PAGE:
Filing Chapter 7 bankruptcy in most cases means you will have debts dismissed without having to pay them off. For you, this can mean regaining solid financial footing, but you’re the creditors, it means losing money.
However, once you file Chapter 7, you will not be able to file again for eight years, according to Experian. Your bankruptcy filing will remain on your credit report for 10 years. While this may not stop you from being to secure credit in the future, it can still have some negative effects, such as higher interest rates. However, there are other impacts filing will have than just on your credit.
You may lose assets
If you have assets beyond the exemptions you may claim, the court can seize them and sell them to pay back your creditors. You could lose sizable assets.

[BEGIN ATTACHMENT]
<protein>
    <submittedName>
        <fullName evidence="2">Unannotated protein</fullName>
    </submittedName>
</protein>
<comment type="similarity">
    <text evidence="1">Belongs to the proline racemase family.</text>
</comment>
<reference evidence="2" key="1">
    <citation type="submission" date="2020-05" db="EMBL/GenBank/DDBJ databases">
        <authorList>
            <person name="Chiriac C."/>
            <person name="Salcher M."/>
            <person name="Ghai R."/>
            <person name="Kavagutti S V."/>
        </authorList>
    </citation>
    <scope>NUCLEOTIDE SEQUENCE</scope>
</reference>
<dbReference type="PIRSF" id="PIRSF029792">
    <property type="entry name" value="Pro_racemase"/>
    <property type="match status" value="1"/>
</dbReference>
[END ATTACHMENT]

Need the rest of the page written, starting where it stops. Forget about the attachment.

If you file on a secured debt, the lender can seize the asset you used to secure the debt. For example, your car loan lender may repossess your vehicle or you may lose your home to foreclosure.
You will be stuck with some debts
There are some debts you cannot get rid of through bankruptcy. These include child support and taxes. You also cannot discharge student loan debt. You will still have to pay on these and face any collection actions if you fail to do so.
You may impact others
If any of the debts you have are jointly owned or you had a cosigner, then the other owner or cosigner may be liable in full for the debt. This could cause those people financial hardship.
The impact of your bankruptcy is something to consider before you file. You have to think beyond what it may do to your credit.